As shown on Table 5, the most common cancer in men was stomach cancer, with a standardized rate of 44.0, followed closely by prostate cancer (41.3), and lung cancer (36.6). However, both stomach and lung cancer rates very largely variable between the cities; at its extremes were Araçatuba with a high stomach cancer rate of 85.2, while compared with only 18.6 found in Jaú and 15.7 in São João da Boa Vista. Lung cancer rate in Santos was 61.0, contrasted with 13.1 and 6.6 found in Santa Bárbara D'Oeste and São João da Boa Vista, respectively. Incidence rates of prostate cancer were not as divergent between cities. In most cities the rates ranged around 30 and 40, except for Bauru, with a rate of 68.6. Colon/rectum, larynx and esophageal cancers, in this order, were the next more common cancers seen in men, though this rank varied between individual cities. It worth noticing that the rates found for each city were not very precise, as evidenced by the confidence intervals shown on Table 4.
The incidence of the main cancers affecting women is presented on Table 6. Considering the population of all studied cities, the most common cancer was by far breast cancer, with an age-adjusted rate of 68.3, followed by cervical cancer (31.0), colon/rectum and stomach cancers (20.0 and 19.5, respectively) and lung and ovary cancers (11.3 and 7.2, respectively). Similar to the men group, there was a considerable rate variation between cities; the incidence of breast cancer reached its highest value of 97.9 in Santos, and its lowest of 23.4 in São João da Boa Vista. Similar differences between individual cities were observed for all other cancers.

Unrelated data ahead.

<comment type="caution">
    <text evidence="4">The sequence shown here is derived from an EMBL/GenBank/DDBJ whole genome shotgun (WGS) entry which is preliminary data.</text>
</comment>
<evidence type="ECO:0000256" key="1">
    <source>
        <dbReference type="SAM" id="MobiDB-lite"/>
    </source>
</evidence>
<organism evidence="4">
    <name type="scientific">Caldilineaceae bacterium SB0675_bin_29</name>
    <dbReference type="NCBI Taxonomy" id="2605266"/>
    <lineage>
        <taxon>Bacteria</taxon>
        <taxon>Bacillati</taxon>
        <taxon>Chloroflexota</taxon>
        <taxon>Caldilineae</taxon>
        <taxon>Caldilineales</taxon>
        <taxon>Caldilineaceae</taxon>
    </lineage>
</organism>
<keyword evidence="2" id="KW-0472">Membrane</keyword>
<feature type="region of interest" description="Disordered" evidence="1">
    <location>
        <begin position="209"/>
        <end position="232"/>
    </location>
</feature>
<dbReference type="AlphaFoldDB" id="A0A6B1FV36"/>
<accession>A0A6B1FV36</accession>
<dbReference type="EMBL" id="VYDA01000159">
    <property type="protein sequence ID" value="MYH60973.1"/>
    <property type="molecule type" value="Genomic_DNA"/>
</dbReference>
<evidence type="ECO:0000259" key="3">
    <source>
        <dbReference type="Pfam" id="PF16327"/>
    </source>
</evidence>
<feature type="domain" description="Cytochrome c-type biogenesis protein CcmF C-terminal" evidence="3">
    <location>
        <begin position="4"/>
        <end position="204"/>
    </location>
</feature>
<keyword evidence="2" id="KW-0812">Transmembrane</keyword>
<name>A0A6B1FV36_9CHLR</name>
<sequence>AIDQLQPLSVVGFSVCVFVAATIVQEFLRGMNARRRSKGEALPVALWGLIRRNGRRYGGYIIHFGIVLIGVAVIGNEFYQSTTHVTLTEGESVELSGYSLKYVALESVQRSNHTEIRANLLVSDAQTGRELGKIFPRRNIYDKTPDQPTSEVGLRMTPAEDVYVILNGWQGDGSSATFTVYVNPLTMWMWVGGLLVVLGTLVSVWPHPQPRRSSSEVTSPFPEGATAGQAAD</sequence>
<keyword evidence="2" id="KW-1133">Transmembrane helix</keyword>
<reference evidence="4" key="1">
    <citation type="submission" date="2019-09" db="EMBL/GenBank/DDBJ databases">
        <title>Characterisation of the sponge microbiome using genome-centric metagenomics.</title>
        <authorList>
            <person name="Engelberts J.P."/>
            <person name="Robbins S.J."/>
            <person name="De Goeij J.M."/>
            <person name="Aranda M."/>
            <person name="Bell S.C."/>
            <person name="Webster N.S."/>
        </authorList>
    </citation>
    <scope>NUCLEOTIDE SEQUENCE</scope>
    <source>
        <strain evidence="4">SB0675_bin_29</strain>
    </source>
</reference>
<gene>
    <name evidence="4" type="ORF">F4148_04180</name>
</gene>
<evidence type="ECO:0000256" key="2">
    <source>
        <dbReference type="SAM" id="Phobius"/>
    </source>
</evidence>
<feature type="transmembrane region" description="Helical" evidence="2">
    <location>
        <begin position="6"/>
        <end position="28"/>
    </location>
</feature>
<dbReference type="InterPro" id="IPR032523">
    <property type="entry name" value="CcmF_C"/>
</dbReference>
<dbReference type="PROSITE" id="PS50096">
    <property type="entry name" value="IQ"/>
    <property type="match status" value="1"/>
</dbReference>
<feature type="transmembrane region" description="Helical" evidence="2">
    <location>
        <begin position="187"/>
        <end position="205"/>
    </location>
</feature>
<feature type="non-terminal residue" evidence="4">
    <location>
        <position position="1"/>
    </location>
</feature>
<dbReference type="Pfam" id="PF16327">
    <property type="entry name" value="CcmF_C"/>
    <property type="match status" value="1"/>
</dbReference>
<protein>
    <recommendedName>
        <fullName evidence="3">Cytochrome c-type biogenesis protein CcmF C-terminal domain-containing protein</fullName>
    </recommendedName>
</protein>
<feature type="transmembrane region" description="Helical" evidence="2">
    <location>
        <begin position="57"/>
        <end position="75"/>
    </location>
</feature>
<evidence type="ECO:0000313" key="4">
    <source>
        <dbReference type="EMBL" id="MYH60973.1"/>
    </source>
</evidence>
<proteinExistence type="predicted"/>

A comparison of age-adjusted rates for all 18 cities combined with data derived from population-based registries, both national and foreign, is shown on Table 7. Incidence rates for males were considerably higher in the 18 cities than in Goiânia, Belém and the United Kingdom; but they were approximately equal to those seen in the cities of Porto Alegre, São Paulo, and in Canada, and lower than those found in France, Hawaii and the U.S. For females, the observed rates were slightly lower than in Hawai, higher than those seen in all other Brazilian registries, also higher than in France and the UK, and approximately equal to those seen in other registries presented on Table 7.
The low cancer incidence rates observed for smaller cities were most probably due to a combination of factors, including the small population size, which resulted in data fluctuation and lower rate accuracy; the short study period; and the attraction exerted by large cities where cancer management facilities are more readily available though every participant city had cancer diagnosis and/or treatment resources available.
The quality of collected information is paramount to assess the validity of the incidence data. One of the most widely accepted means to evaluate quality is the proportion of histologically confirmed cancer diagnosis. In the present study, 74% of the cases had an histological or cytological diagnosis, a figure indicating an acceptable quality. Although a considerable variation was observed between the cities, with the histological diagnostic confirmation ranging from 39% to 92%, the primary site of the tumor and age were unknown in 4.8% and 5%, respectively, of the cases, indicating a reasonably good data quality.